Jump to content
Eagle1993

New Sex Abuse Charges

Recommended Posts

1 hour ago, yknot said:

You can't compare BSA to the teaching profession where teachers and administrators are still allowed to be one on one with students and sometimes even behind closed doors

Sorry but this is absolutely crazy.  If our paid public servants with the full support of local, state, and federal tax dollars, in a government mandated monopoly can't ensure child safety how is an all volunteer organization like BSA held to a higher standard?

Share this post


Link to post
Share on other sites
26 minutes ago, walk in the woods said:

Sorry but this is absolutely crazy.  If our paid public servants with the full support of local, state, and federal tax dollars, in a government mandated monopoly can't ensure child safety how is an all volunteer organization like BSA held to a higher standard?

BSA is not an all volunteer organization.

Share this post


Link to post
Share on other sites

No matter what we are or how we view ourselves, we have to hold ourselves to a very high standard. Our public trust is at stake. I don't want to read posts that try to equivocate or rationalize this. We need to be perfect. We have put very good systems in place that should help us achieve that and we have decades of mistakes to atone for. 

Share this post


Link to post
Share on other sites

We as Scout leaders hold ourselves to a very high standard.  Just because some people are postualting that it is impossible to completly eliminate child abuse doesn't mean that they condone it or accept it.

@yknot - The goal is very clearly no cases of youth abuse ever.  End of discussion.  No one is suggesting otherwise.  

There was a movie many years ago about the Secret Service - "In the Line of FIre".  One of the primary themes of that movie was that is a person is willing to sacrifice his life to commit a crime, the crime can happen.  Another example is school shootings by youth.  Billions of dollars has been spent to protect schools.  Yet, school shootings still occur.  A really evil person who wants to abuse youth will keep trying and trying until they are able to do so.  Does that mean we shut down all youth activities - no Scouts, youth sports, youth group, band, school, sunday school, youth volunteering, etc...?  No, it means we do the absolute best we can and then try a harder.  But, it most certainly does not mean anyone condones it.  If most certainly does not mean anyone thinks some amount of cases each year is OK.

  • Upvote 1

Share this post


Link to post
Share on other sites
2 hours ago, RememberSchiff said:

Without much effort , I found more than 5 cases of  child abuse by scouters  in July, 2018 alone. I did not add those who were  being convicted and sentenced in July, 2018.

Russell  "Captain Rick" Ruth , a  longtime local Boy Scouts leader has been arrested and charged with possession of child pornography.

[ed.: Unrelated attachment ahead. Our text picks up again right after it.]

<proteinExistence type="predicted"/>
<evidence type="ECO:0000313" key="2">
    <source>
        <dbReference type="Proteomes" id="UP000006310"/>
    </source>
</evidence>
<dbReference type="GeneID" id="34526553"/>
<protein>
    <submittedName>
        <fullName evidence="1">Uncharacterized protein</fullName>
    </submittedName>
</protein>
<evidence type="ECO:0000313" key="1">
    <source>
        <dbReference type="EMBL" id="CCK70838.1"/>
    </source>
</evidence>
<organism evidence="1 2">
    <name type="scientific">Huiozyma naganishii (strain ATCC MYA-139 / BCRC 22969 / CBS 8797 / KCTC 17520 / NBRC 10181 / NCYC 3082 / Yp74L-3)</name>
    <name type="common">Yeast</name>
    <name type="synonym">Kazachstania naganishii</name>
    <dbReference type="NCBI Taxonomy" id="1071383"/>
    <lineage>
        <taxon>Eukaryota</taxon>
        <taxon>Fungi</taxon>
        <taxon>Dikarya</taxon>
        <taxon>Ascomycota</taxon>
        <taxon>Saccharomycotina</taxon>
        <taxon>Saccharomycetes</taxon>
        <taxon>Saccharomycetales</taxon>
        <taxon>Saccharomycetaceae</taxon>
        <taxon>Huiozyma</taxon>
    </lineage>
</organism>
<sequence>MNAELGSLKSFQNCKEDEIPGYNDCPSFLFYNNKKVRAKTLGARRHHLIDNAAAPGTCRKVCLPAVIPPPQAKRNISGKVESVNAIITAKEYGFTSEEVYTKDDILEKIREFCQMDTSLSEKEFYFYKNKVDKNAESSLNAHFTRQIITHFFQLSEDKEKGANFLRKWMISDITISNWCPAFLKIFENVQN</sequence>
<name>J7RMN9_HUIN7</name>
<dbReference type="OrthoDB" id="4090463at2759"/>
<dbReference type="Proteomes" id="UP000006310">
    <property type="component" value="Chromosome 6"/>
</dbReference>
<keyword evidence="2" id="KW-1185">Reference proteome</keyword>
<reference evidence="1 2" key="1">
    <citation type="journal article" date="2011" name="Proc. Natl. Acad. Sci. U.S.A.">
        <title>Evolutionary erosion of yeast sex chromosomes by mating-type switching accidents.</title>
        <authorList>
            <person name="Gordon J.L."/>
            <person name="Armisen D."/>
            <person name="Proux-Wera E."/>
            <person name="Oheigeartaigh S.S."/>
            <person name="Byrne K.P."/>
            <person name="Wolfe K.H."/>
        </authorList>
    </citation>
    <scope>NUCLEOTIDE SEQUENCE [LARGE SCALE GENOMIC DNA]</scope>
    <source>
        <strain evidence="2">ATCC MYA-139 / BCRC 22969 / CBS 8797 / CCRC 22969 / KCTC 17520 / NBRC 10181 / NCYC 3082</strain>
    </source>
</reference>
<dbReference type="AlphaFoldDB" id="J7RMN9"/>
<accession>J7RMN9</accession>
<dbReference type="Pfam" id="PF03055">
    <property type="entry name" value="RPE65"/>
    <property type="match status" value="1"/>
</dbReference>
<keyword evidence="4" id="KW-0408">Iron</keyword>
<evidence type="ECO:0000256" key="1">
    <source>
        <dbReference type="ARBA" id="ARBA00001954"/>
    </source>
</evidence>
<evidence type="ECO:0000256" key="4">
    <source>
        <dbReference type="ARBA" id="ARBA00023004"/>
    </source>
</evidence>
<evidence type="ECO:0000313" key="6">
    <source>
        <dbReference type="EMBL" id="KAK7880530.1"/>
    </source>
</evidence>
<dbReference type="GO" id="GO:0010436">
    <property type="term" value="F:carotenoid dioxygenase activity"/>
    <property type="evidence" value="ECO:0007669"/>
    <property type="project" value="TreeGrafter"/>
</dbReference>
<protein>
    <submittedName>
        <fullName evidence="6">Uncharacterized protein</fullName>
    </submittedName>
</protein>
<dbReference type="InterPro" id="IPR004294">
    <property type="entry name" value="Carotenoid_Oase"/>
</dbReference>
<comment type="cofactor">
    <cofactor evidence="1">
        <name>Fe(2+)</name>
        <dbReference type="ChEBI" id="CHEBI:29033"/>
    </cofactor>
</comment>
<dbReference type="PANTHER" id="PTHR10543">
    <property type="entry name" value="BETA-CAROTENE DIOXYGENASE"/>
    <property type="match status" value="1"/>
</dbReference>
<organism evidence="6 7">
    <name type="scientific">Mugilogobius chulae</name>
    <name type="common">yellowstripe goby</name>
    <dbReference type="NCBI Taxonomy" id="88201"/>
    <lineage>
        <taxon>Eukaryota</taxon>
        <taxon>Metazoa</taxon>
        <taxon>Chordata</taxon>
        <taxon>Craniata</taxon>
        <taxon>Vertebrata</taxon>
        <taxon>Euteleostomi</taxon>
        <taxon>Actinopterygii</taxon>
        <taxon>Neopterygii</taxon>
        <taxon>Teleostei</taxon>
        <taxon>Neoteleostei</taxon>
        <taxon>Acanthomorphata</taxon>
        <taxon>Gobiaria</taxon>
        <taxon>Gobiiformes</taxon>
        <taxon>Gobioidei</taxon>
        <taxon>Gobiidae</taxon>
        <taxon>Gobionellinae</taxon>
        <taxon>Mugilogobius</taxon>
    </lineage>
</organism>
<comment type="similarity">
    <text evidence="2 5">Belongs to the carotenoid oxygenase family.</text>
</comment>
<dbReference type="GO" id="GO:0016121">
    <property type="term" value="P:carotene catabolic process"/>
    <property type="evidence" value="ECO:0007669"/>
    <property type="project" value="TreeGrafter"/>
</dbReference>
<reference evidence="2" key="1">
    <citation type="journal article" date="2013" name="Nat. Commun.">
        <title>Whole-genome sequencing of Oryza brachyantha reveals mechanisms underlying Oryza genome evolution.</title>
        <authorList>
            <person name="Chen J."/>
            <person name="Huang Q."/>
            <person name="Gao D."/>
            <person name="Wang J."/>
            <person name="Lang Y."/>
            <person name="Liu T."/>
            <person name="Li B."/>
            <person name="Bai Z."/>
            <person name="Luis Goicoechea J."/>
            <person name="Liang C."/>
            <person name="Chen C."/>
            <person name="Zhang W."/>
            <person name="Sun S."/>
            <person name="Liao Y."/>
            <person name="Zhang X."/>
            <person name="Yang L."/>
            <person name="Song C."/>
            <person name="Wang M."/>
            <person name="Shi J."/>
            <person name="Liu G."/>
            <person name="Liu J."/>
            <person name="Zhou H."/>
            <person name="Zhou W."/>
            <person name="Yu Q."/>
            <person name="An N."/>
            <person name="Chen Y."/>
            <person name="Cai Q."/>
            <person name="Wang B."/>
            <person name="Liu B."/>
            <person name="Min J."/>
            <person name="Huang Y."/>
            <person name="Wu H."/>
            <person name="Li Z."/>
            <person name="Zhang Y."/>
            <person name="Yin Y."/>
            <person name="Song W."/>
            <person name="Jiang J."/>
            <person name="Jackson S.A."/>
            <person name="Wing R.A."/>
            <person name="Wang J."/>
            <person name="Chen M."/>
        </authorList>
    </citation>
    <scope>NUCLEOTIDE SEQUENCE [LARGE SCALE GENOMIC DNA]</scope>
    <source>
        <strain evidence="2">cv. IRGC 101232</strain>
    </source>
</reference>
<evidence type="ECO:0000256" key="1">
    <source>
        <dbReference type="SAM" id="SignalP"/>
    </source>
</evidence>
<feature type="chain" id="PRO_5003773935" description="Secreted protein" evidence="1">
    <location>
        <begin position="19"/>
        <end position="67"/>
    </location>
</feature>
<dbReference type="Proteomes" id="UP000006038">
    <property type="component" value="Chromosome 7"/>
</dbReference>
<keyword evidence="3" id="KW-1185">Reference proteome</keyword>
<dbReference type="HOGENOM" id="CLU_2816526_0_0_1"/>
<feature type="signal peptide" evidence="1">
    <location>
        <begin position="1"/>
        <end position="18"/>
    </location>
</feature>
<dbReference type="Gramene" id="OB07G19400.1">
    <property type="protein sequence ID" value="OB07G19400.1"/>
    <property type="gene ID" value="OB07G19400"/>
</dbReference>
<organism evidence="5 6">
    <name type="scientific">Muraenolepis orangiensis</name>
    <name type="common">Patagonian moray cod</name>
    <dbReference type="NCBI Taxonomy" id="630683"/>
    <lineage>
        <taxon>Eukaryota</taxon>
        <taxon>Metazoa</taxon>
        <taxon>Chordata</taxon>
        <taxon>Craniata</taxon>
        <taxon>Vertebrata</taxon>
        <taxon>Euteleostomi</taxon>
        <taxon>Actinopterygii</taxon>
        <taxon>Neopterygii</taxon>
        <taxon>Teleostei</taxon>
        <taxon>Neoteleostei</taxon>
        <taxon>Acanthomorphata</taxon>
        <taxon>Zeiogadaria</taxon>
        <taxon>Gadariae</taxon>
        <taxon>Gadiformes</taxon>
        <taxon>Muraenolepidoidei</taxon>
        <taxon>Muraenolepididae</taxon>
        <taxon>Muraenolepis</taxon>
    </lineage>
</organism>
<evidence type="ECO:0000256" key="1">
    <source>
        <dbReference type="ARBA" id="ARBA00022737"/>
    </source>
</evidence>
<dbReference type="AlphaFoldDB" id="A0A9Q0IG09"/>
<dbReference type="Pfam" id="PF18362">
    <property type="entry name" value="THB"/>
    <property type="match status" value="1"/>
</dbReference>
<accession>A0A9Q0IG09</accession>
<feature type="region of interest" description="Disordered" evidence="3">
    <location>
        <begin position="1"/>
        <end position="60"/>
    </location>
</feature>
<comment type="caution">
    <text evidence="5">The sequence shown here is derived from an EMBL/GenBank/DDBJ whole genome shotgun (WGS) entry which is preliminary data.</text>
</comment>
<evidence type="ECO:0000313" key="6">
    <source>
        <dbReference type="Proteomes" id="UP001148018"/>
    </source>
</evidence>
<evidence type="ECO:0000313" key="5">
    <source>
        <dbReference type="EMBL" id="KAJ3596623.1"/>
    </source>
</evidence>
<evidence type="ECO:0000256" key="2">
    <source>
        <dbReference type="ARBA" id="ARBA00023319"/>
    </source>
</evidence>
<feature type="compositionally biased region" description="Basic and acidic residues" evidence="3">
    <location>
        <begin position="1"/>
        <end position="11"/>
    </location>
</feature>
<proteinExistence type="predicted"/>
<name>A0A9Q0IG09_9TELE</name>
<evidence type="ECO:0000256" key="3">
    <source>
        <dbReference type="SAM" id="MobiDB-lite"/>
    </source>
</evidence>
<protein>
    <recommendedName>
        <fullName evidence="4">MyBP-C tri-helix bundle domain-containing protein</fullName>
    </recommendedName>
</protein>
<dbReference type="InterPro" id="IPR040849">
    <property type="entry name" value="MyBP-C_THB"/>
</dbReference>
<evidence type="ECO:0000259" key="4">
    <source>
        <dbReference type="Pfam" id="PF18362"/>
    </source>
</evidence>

https://www.democratandchronicle.com/story/news/2018/07/09/boy-scouts-leader-faces-child-porn-charges/768303002/

"they have been advised by law enforcement that there is no evidence of any improprieties happening anywhere within the camp or any Scouting program." A leader with a charge of abuse is not "abuse by a scouter." Literally nothing would have prevented this as he did not seem to have acted while in his capacity with scouts at all.  

Matthew Baker accused of abusing a boy younger than 12 in July 2018 at a Boy Scout camp..  Has abused at least 7 children since 2010.

https://www.stltoday.com/news/local/crime-and-courts/ex-cub-scouts-leader-accused-of-sexually-abusing-children-including/article_1d3ef195-a087-55fa-b8fb-d3958d1e3d3f.html

This one is hard to hear, but there aren't clear details on the case related to camp either. 

James Glawson,  former assistant chaplain at a Boy Scout summer camp Yawgoog,  sexual assault on 18yr old with mental disabilities. Other victims have come forward.

https://www.wpri.com/news/local-news/south-county/at-least-4-claim-sex-abuse-at-hands-of-former-boy-scout-volunteer/1833736629

No information on if any of the victims were through scouts. At least a few of theses cases were from the 1980s.

Troop leader Heath Mills was arrested on two counts of solicitation of minor during "Operation Full Armor,"  in South Carolina.

https://www.wistv.com/story/38754271/boy-scouts-call-leader-arrested-in-sc-online-predator-sting-operation-abhorrent-ban-him-from-programs

Gets arrested in a sting, no evidence of any actions taken while being a scout leader. No evidence of any scout victims.  Him being a scouter is just for the purposes of a catchier headline. 

A Boy Scout troop leader  James Roberts, 74,  in Sicklerville ,NJ  has been charged with possessing and distributing child pornography.

https://www.inquirer.com/philly/news/child-porn-boy-scout-leader-camden-county-arrest-20180702.html

Charges appear to be unrelated to scouting.  No scout victims were identified.  No BSA policy is going to prevent every pervert from becoming a leader.